The Covid vaccine will soon be available to anyone 16 and older in Washington and Idaho. But what happens if a 16- or 17-year-old wants to be inoculated, yet his or her parents say no?
On Monday, Idaho will take away the restrictions for adults, as well as 16- and 17-year-olds. Many health districts in the Gem State, including the agency that serves the five northern counties, have already done so.
In Washington, Governor Inslee is expected to announce Wednesday that the Evergreen State will move to make vaccines available to all 16 and older, beginning April 15.
In both Washington and Idaho, 18 is the age of consent for many things, including vaccinations. If a 16- or 17-year-old wants to go against a parent’s wishes and get a Covid shot, the answer of whether he or she should get it is not always no, but it’s not always yes either, says Idaho state deputy epidemiologist Kathryn Turner.
“There are a couple of statutes that may apply or that minor might get a court order to be able to have that ability to do their consent for their own health care. But because the way some of those are worded, the best option is for those health care providers to make their determination on their own," Turner said.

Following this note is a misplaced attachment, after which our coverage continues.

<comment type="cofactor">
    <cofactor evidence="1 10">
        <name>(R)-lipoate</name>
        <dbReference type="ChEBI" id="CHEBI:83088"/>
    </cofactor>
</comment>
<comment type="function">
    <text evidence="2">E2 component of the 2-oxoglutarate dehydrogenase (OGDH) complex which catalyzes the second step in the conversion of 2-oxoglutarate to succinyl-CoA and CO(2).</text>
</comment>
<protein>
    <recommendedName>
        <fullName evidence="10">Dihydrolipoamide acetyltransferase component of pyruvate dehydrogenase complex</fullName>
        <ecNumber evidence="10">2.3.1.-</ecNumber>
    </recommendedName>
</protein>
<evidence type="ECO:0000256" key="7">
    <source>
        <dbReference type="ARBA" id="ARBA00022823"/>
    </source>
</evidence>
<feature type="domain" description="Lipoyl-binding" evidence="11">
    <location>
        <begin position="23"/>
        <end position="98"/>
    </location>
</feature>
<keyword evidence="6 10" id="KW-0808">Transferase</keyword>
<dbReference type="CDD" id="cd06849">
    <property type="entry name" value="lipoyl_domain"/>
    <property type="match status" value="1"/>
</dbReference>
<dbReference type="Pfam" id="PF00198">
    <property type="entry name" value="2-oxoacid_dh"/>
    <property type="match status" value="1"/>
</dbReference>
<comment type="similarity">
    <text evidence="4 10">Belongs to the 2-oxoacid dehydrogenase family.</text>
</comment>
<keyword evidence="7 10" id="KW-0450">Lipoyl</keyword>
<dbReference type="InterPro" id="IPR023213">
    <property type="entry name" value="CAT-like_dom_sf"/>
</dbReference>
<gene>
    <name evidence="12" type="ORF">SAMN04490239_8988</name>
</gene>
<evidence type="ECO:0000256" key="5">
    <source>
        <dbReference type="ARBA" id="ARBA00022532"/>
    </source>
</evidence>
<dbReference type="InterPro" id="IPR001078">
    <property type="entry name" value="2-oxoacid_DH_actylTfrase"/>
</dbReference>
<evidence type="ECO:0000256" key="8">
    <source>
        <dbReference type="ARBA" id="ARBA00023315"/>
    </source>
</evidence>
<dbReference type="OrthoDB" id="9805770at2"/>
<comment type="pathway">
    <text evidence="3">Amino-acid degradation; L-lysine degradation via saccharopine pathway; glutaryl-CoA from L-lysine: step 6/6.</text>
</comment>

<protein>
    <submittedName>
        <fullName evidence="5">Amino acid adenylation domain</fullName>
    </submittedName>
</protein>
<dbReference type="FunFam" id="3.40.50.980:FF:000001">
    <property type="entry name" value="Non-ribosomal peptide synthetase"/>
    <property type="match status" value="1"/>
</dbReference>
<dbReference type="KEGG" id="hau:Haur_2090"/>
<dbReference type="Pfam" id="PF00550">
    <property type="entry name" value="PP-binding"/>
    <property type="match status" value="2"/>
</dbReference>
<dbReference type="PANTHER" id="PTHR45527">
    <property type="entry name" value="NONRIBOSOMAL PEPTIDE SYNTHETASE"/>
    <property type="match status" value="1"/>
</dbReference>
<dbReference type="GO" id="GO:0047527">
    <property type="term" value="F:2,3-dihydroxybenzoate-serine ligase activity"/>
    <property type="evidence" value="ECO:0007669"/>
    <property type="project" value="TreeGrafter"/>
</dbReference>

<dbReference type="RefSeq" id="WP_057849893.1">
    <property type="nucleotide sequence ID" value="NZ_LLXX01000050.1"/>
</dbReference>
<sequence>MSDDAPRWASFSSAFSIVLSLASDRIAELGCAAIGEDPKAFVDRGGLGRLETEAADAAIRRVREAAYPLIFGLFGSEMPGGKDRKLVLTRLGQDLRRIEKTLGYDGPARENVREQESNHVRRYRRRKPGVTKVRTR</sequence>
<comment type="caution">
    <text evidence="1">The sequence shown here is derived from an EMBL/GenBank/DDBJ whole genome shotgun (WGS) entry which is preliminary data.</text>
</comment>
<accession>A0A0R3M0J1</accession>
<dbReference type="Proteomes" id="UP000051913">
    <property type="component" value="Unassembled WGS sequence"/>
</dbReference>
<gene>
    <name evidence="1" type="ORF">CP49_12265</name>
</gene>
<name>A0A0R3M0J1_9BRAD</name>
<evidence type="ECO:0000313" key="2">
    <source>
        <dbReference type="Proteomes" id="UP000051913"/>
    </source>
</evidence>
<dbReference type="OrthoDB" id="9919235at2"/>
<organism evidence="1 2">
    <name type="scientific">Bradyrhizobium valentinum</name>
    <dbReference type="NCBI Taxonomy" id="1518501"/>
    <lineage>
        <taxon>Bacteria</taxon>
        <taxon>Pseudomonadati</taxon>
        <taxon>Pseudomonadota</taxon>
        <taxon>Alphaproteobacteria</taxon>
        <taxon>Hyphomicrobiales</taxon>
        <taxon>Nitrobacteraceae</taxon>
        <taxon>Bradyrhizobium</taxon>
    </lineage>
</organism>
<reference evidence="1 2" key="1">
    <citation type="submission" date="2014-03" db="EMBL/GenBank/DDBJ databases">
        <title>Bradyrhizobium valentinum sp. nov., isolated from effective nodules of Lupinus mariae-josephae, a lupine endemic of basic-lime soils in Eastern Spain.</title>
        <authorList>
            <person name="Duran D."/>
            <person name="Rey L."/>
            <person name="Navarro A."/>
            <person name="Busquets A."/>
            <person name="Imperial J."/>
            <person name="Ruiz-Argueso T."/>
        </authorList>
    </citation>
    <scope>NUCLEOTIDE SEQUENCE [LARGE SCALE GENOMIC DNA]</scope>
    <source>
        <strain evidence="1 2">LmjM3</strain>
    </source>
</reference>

She says her agency is advising health care providers to consult with their attorneys if they’re considering giving shots to minors who don’t have signatures from parents.
In Washington, state law says minors cannot be inoculated unless they qualify under the so-called “mature minor doctrine.” That was developed after a Washington Supreme Court decision in 1967 to protect minors who can prove they’re capable of making adult decisions about their own health care. But it appears, even if someone does that, it’s up to a doctor to make the final decision to vaccinate or not to vaccinate.
We’ve reached out to the Washington Department of Health to clarify this and haven’t yet heard back.